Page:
Having an autoimmune disease places your liver at risk

By naturopath Margaret Jasinska

Everyone who has an autoimmune condition needs to take extra care of their liver. Abnormalities in intestinal health are present in all autoimmune diseases; not just those affecting the digestive system. Having a leaky gut and an overgrowth of bad gut bugs can cause injury to liver cells. Long term injury can cause inflammation and the development of a fatty liver.

An excessively permeable intestinal lining (leaky gut) is present to varying degrees in all autoimmune conditions. When wastes, toxins and microbes leak through the gut wall, where do they go? Straight to your liver. There is one main vein (the hepatic portal vein) that takes all blood from the gastrointestinal tract to the liver. Ordinarily this is a good thing because this blood is extremely rich in nutrients. Your liver is the hardest working organ in your body and it has a high need for nutrients. Your liver is also designed to trap any microbes or foreign matter that may have escaped through the gut, preventing it from spreading to the rest of your body.

If your intestinal lining is inflamed and leaky, your liver will quickly become overwhelmed. There are specialised cells inside your liver called Kupffer cells. They are a type of white blood cell called a macrophage; it comes from the Greek words big eater! The job of a macrophage is to engulf foreign matter, a lot like Pac Man. Macrophages contain enzymes that enable them to digest the debris or toxins they’ve swallowed.

In people with a leaky gut, the high level of wastes arriving at the liver will trigger a great deal of inflammation inside the liver. One of the most harmful substances to travel from the gut to the liver is lipopolysaccharide. This is a type of endotoxin. It is a substance found in the cell wall of gram negative bacteria in the gut. If you have an overgrowth of bad bacteria in your gut, and if your gut is leaky, high levels of endotoxins will be arriving at your liver all the time.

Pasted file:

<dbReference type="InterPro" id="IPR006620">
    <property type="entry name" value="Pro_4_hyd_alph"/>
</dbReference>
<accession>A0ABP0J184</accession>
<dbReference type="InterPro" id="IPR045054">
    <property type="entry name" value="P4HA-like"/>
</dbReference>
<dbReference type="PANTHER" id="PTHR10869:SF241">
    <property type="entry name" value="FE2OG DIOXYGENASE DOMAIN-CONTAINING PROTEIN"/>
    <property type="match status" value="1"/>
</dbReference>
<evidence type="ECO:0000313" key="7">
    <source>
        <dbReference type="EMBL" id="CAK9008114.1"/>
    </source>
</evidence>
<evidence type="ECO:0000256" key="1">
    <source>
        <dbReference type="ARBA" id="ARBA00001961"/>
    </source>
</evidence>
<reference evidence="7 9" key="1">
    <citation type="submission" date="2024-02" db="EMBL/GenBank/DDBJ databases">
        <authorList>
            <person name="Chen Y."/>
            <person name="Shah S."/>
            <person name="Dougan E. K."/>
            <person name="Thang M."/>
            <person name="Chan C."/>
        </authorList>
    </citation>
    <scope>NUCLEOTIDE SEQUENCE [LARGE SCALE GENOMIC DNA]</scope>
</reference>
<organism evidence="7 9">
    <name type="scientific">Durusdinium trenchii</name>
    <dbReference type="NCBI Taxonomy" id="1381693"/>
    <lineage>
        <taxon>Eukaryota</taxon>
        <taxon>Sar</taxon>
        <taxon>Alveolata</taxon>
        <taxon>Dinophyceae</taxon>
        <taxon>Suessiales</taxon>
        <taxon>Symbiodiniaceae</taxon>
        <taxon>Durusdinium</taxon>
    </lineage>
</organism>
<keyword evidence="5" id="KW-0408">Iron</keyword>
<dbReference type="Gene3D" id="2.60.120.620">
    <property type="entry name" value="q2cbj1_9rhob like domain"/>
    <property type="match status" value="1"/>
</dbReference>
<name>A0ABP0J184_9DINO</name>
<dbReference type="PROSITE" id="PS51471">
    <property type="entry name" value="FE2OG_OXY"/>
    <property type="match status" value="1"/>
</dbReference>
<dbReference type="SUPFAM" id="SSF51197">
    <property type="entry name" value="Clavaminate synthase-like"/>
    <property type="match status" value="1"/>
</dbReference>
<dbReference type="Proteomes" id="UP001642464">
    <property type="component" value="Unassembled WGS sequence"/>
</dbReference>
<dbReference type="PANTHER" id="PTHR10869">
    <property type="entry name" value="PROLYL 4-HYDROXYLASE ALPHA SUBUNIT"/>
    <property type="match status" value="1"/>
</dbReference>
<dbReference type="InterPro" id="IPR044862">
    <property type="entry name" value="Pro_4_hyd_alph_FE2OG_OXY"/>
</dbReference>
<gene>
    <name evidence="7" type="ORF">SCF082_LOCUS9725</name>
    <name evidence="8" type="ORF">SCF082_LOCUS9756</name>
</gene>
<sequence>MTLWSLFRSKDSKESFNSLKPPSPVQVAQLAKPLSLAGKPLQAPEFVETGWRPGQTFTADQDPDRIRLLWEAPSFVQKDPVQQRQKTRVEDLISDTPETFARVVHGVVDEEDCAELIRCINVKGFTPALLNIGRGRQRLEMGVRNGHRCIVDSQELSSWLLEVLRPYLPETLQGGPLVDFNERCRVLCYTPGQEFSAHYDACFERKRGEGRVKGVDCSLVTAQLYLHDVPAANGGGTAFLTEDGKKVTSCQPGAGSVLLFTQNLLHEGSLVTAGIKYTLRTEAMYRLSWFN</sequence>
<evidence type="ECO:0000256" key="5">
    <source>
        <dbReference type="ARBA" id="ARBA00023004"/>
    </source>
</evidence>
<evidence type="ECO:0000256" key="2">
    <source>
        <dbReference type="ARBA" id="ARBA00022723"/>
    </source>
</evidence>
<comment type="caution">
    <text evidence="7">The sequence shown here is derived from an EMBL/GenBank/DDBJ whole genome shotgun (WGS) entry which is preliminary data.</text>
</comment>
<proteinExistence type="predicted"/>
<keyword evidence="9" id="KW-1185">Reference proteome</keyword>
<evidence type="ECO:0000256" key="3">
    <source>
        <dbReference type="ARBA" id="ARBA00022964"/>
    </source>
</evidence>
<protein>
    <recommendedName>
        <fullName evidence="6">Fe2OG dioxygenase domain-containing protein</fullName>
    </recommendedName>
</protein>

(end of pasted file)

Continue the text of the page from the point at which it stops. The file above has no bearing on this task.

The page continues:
Intestinal endotoxins stimulate Kupffer cells to produce high levels of inflammatory chemicals called cytokines. Some examples include interleukin 6 (IL6), Tumour Necrosis Factor alpha, and interleukin 1. These inflammatory chemicals are responsible for a lot of the symptoms of autoimmune disease, such as fatigue, pain, fluid retention and redness of the skin. They also affect your mood and cognitive abilities, promoting foggy head, poor memory, depression or anxiety. Lipopolysaccharide is a known pyrogen, meaning it can induce a fever. A mild fever unrelated to an infection is a very common symptom of autoimmune disease, and it can cause poor quality, disturbed sleep.

Over time, the liver will eventually become inflamed and start producing high levels of free radicals known as superoxides. These molecules are highly damaging to your entire body and they accelerate your rate of ageing, increase inflammation, pain and mood disorders. It is very common to see mildly elevated liver enzymes on a blood test result of a patient with autoimmune disease. We also sometimes see a fatty liver on ultrasound. The liver accumulates fat inside it as a side effect from all the inflammatory damage. You do not need to be overweight to have a fatty liver. A blood test may also show elevated levels of inflammatory markers called C-reactive protein and ESR (Erythrocyte Sedimentation Rate).

If the liver is inflamed and overworked, it is not able to cleanse and purify your bloodstream adequately. This leads to an accumulation of metabolic wastes and inflammatory chemicals in the bloodstream, chronically stressing the immune system. This can lead to a worsening of an autoimmune disease or allergic condition.

There is detailed information on how to heal your gut and restore your liver health in our book Healing Autoimmune Disease: A plan to help your immune system and reduce inflammation.

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